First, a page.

DEQ plans tougher rules for emissions at PGE coal plant

DEQ plans tougher rules for emissions at PGE coal plant

Tuesday, August 22nd 2006

Environmentalists backing tighter and possible costlier controls on toxic mercury emissions from the Portland General Electric coal-fired power plant near Boardman oppose credits for limiting mercury output that PGE could sell to other power plants.

Conservation groups contend that selling the credits would let PGE make money from controlling pollution that it should be cutting back anyway.

They also argue that trading credits merely shifts the mercury release from plants that clean up their act to others that don’t, putting neighbors of the dirtier plants at risk.

But selling the credits would help offset the costs of installing mercury control equipment at the plant, so PGE would not have to pass along the full costs to customers, said Stephen Quennoz, PGE’s vice president of power supply, at a public hearing last week.

Some states prohibit their power plants from credit-trading. But the Oregon Department of Environmental Quality is proposing to allow participation by the Boardman plant, Oregon’s only coal-burning plant.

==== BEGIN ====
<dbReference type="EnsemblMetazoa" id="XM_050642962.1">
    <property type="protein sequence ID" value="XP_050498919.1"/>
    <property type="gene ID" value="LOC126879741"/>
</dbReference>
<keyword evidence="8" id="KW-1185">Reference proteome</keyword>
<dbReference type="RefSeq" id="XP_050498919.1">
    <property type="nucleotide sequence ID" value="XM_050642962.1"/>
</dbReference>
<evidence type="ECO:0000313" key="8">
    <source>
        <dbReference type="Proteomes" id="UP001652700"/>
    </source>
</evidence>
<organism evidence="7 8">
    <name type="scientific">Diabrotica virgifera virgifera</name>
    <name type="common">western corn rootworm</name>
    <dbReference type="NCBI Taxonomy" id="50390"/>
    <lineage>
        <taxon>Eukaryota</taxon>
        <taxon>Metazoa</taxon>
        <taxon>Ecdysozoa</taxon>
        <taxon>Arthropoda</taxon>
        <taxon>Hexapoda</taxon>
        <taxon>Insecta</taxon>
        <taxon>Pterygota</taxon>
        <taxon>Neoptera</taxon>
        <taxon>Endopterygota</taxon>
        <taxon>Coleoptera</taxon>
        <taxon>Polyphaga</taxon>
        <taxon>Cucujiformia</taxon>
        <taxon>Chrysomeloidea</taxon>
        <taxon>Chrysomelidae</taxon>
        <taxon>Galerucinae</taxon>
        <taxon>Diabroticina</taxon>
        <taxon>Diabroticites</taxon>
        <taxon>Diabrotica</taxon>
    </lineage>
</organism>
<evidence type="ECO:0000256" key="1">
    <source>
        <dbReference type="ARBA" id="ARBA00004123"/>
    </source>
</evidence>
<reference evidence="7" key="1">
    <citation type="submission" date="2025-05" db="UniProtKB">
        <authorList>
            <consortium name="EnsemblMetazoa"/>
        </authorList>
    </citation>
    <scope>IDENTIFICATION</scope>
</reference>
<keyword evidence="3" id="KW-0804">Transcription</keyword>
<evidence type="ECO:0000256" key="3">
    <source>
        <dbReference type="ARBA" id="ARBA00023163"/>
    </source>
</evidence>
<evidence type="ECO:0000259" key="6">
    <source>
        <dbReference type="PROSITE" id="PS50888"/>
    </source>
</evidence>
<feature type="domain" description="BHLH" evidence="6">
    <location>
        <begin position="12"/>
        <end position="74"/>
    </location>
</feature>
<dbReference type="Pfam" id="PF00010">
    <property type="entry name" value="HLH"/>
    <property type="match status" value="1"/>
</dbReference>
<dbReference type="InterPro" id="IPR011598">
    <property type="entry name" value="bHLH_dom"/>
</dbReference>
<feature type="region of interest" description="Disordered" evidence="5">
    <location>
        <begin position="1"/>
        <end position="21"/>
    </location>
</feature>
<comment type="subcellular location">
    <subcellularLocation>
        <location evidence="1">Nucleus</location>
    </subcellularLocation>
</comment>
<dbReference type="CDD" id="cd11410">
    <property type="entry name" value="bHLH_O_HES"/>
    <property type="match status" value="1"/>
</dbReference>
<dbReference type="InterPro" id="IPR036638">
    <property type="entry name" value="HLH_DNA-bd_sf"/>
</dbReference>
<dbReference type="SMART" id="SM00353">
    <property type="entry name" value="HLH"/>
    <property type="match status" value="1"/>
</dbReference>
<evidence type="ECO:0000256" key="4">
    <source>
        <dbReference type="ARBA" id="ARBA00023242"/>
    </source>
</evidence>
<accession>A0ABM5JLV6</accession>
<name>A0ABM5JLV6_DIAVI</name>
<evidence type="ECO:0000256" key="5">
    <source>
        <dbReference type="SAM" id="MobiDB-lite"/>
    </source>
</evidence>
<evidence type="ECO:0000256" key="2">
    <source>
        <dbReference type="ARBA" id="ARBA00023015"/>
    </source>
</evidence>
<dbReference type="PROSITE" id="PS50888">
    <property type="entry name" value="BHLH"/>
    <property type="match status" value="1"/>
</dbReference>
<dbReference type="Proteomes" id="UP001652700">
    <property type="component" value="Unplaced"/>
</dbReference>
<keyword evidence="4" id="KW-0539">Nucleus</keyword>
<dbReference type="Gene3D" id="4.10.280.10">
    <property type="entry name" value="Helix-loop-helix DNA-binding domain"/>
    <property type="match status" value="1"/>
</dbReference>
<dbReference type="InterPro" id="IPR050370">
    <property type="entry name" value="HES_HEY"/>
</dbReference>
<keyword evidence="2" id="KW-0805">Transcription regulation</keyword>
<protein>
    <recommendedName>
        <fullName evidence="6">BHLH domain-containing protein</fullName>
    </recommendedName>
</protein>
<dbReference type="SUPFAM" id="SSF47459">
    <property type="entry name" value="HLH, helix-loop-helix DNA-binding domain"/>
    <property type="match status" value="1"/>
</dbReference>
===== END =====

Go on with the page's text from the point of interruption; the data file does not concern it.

The DEQ is devising new rules for PGE’s Boardman plant under a nationwide program to reduce mercury emissions from power plants. The agency toughened its proposal after a public outcry that its first approach was too weak.

The DEQ has proposed requiring PGE to reduce mercury emissions from its plant by 90 percent six years from now, one of the toughest control strategies proposed by a Western state.

Mercury is a poisonous metal that drifts long distances in the atmosphere before rain deposits it in rivers and lakes, where it enters the food chain. Eating contaminated fish can cause developmental delays and other harmful effects, especially in young children.

Much of the mercury that ends up in Oregon arrives from distant sources such as power plants in China. So cutting mercury pollution in Oregon will not sharply reduce the amount of mercury that ends up here, scientists say.

Many of those testifying at a public hearing last week said the state has an obligation to reduce mercury coming from Oregon, no matter where it ends up.

The Boardman coal plant is the second-largest industrial source of airborne mercury in Oregon. The largest is a cement plant in the Eastern Oregon town of Durkee that has no mercury controls. Mercury also comes from natural sources such as forest fires.

Information from: The Oregonian,

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